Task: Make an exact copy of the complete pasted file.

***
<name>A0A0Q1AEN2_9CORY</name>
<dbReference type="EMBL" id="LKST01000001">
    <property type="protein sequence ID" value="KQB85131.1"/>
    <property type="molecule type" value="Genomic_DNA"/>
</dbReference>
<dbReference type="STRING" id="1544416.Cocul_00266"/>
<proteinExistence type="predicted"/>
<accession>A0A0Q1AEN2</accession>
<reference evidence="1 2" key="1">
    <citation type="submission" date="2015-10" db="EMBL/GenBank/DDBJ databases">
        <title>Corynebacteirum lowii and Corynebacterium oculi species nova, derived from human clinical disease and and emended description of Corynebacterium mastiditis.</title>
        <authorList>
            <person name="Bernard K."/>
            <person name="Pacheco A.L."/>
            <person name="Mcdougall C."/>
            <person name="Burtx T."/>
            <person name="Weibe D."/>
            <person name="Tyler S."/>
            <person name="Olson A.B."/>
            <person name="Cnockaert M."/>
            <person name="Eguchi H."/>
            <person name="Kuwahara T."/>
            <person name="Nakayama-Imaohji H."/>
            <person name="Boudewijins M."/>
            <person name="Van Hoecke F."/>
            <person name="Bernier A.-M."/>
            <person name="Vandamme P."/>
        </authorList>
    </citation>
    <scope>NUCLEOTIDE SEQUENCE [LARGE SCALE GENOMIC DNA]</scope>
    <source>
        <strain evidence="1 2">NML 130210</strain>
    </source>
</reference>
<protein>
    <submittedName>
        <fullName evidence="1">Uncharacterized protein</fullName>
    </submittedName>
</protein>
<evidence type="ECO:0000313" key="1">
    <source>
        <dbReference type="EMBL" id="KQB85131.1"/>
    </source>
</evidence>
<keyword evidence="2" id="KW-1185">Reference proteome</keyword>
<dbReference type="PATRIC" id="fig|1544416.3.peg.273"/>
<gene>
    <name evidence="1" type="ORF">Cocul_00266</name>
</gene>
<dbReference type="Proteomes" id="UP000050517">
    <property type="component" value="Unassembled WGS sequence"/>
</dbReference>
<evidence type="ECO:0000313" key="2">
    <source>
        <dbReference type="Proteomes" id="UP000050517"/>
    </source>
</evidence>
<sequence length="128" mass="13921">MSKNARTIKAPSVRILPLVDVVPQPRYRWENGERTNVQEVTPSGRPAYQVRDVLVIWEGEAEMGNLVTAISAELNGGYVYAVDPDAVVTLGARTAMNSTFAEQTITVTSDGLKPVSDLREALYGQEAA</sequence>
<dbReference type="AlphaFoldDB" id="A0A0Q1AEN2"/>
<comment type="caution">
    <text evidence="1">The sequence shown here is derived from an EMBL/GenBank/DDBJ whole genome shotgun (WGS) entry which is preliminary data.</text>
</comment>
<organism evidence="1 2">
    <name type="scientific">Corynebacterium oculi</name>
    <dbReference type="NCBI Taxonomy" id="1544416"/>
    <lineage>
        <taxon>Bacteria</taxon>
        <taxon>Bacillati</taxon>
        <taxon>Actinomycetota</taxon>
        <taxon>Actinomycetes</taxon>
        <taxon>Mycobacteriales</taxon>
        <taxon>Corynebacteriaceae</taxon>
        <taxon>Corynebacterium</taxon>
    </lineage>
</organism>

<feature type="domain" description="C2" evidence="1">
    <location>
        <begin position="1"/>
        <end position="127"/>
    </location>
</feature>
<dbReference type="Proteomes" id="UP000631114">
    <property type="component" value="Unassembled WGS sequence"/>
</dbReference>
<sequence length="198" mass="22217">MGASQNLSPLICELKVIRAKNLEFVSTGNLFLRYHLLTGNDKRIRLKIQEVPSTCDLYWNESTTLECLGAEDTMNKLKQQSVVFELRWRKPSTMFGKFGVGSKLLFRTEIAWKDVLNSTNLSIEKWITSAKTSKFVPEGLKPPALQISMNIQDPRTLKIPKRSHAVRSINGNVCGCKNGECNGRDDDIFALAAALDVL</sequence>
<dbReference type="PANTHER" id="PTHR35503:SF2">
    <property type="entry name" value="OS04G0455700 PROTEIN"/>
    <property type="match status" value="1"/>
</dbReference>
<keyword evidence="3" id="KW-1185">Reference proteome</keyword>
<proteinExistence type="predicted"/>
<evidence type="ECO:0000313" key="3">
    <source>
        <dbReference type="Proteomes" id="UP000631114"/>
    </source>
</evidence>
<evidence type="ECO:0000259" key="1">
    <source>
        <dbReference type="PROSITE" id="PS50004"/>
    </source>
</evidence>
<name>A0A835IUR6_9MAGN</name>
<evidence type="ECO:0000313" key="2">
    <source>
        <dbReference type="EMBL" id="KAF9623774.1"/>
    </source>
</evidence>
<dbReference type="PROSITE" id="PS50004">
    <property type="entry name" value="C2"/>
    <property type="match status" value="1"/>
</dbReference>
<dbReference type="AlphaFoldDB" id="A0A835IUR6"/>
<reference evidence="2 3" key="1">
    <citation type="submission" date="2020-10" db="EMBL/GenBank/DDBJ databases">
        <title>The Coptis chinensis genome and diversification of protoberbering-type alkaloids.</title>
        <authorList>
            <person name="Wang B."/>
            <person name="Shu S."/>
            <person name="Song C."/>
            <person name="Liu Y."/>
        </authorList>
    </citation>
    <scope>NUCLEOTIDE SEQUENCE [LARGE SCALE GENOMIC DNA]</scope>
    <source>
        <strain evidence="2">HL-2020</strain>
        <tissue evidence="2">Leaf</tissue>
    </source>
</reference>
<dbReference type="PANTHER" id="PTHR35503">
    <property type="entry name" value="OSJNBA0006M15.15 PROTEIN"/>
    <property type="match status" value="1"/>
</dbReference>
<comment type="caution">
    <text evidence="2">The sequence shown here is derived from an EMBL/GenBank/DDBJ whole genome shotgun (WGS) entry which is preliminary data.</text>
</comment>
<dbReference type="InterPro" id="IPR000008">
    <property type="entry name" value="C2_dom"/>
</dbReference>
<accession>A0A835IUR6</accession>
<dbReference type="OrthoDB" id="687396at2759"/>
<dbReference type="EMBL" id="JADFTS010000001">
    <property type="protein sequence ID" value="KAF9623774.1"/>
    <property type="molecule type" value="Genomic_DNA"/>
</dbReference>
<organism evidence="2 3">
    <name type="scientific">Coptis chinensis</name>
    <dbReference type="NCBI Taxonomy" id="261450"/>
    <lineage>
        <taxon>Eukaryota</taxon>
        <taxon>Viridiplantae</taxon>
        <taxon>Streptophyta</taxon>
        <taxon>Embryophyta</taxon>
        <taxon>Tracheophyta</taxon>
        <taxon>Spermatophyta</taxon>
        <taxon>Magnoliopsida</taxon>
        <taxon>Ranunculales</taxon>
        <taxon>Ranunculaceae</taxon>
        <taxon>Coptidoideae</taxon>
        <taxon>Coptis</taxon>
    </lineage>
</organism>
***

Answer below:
<name>A0A0Q1AEN2_9CORY</name>
<dbReference type="EMBL" id="LKST01000001">
    <property type="protein sequence ID" value="KQB85131.1"/>
    <property type="molecule type" value="Genomic_DNA"/>
</dbReference>
<dbReference type="STRING" id="1544416.Cocul_00266"/>
<proteinExistence type="predicted"/>
<accession>A0A0Q1AEN2</accession>
<reference evidence="1 2" key="1">
    <citation type="submission" date="2015-10" db="EMBL/GenBank/DDBJ databases">
        <title>Corynebacteirum lowii and Corynebacterium oculi species nova, derived from human clinical disease and and emended description of Corynebacterium mastiditis.</title>
        <authorList>
            <person name="Bernard K."/>
            <person name="Pacheco A.L."/>
            <person name="Mcdougall C."/>
            <person name="Burtx T."/>
            <person name="Weibe D."/>
            <person name="Tyler S."/>
            <person name="Olson A.B."/>
            <person name="Cnockaert M."/>
            <person name="Eguchi H."/>
            <person name="Kuwahara T."/>
            <person name="Nakayama-Imaohji H."/>
            <person name="Boudewijins M."/>
            <person name="Van Hoecke F."/>
            <person name="Bernier A.-M."/>
            <person name="Vandamme P."/>
        </authorList>
    </citation>
    <scope>NUCLEOTIDE SEQUENCE [LARGE SCALE GENOMIC DNA]</scope>
    <source>
        <strain evidence="1 2">NML 130210</strain>
    </source>
</reference>
<protein>
    <submittedName>
        <fullName evidence="1">Uncharacterized protein</fullName>
    </submittedName>
</protein>
<evidence type="ECO:0000313" key="1">
    <source>
        <dbReference type="EMBL" id="KQB85131.1"/>
    </source>
</evidence>
<keyword evidence="2" id="KW-1185">Reference proteome</keyword>
<dbReference type="PATRIC" id="fig|1544416.3.peg.273"/>
<gene>
    <name evidence="1" type="ORF">Cocul_00266</name>
</gene>
<dbReference type="Proteomes" id="UP000050517">
    <property type="component" value="Unassembled WGS sequence"/>
</dbReference>
<evidence type="ECO:0000313" key="2">
    <source>
        <dbReference type="Proteomes" id="UP000050517"/>
    </source>
</evidence>
<sequence length="128" mass="13921">MSKNARTIKAPSVRILPLVDVVPQPRYRWENGERTNVQEVTPSGRPAYQVRDVLVIWEGEAEMGNLVTAISAELNGGYVYAVDPDAVVTLGARTAMNSTFAEQTITVTSDGLKPVSDLREALYGQEAA</sequence>
<dbReference type="AlphaFoldDB" id="A0A0Q1AEN2"/>
<comment type="caution">
    <text evidence="1">The sequence shown here is derived from an EMBL/GenBank/DDBJ whole genome shotgun (WGS) entry which is preliminary data.</text>
</comment>
<organism evidence="1 2">
    <name type="scientific">Corynebacterium oculi</name>
    <dbReference type="NCBI Taxonomy" id="1544416"/>
    <lineage>
        <taxon>Bacteria</taxon>
        <taxon>Bacillati</taxon>
        <taxon>Actinomycetota</taxon>
        <taxon>Actinomycetes</taxon>
        <taxon>Mycobacteriales</taxon>
        <taxon>Corynebacteriaceae</taxon>
        <taxon>Corynebacterium</taxon>
    </lineage>
</organism>

<feature type="domain" description="C2" evidence="1">
    <location>
        <begin position="1"/>
        <end position="127"/>
    </location>
</feature>
<dbReference type="Proteomes" id="UP000631114">
    <property type="component" value="Unassembled WGS sequence"/>
</dbReference>
<sequence length="198" mass="22217">MGASQNLSPLICELKVIRAKNLEFVSTGNLFLRYHLLTGNDKRIRLKIQEVPSTCDLYWNESTTLECLGAEDTMNKLKQQSVVFELRWRKPSTMFGKFGVGSKLLFRTEIAWKDVLNSTNLSIEKWITSAKTSKFVPEGLKPPALQISMNIQDPRTLKIPKRSHAVRSINGNVCGCKNGECNGRDDDIFALAAALDVL</sequence>
<dbReference type="PANTHER" id="PTHR35503:SF2">
    <property type="entry name" value="OS04G0455700 PROTEIN"/>
    <property type="match status" value="1"/>
</dbReference>
<keyword evidence="3" id="KW-1185">Reference proteome</keyword>
<proteinExistence type="predicted"/>
<evidence type="ECO:0000313" key="3">
    <source>
        <dbReference type="Proteomes" id="UP000631114"/>
    </source>
</evidence>
<evidence type="ECO:0000259" key="1">
    <source>
        <dbReference type="PROSITE" id="PS50004"/>
    </source>
</evidence>
<name>A0A835IUR6_9MAGN</name>
<evidence type="ECO:0000313" key="2">
    <source>
        <dbReference type="EMBL" id="KAF9623774.1"/>
    </source>
</evidence>
<dbReference type="PROSITE" id="PS50004">
    <property type="entry name" value="C2"/>
    <property type="match status" value="1"/>
</dbReference>
<dbReference type="AlphaFoldDB" id="A0A835IUR6"/>
<reference evidence="2 3" key="1">
    <citation type="submission" date="2020-10" db="EMBL/GenBank/DDBJ databases">
        <title>The Coptis chinensis genome and diversification of protoberbering-type alkaloids.</title>
        <authorList>
            <person name="Wang B."/>
            <person name="Shu S."/>
            <person name="Song C."/>
            <person name="Liu Y."/>
        </authorList>
    </citation>
    <scope>NUCLEOTIDE SEQUENCE [LARGE SCALE GENOMIC DNA]</scope>
    <source>
        <strain evidence="2">HL-2020</strain>
        <tissue evidence="2">Leaf</tissue>
    </source>
</reference>
<dbReference type="PANTHER" id="PTHR35503">
    <property type="entry name" value="OSJNBA0006M15.15 PROTEIN"/>
    <property type="match status" value="1"/>
</dbReference>
<comment type="caution">
    <text evidence="2">The sequence shown here is derived from an EMBL/GenBank/DDBJ whole genome shotgun (WGS) entry which is preliminary data.</text>
</comment>
<dbReference type="InterPro" id="IPR000008">
    <property type="entry name" value="C2_dom"/>
</dbReference>
<accession>A0A835IUR6</accession>
<dbReference type="OrthoDB" id="687396at2759"/>
<dbReference type="EMBL" id="JADFTS010000001">
    <property type="protein sequence ID" value="KAF9623774.1"/>
    <property type="molecule type" value="Genomic_DNA"/>
</dbReference>
<organism evidence="2 3">
    <name type="scientific">Coptis chinensis</name>
    <dbReference type="NCBI Taxonomy" id="261450"/>
    <lineage>
        <taxon>Eukaryota</taxon>
        <taxon>Viridiplantae</taxon>
        <taxon>Streptophyta</taxon>
        <taxon>Embryophyta</taxon>
        <taxon>Tracheophyta</taxon>
        <taxon>Spermatophyta</taxon>
        <taxon>Magnoliopsida</taxon>
        <taxon>Ranunculales</taxon>
        <taxon>Ranunculaceae</taxon>
        <taxon>Coptidoideae</taxon>
        <taxon>Coptis</taxon>
    </lineage>
</organism>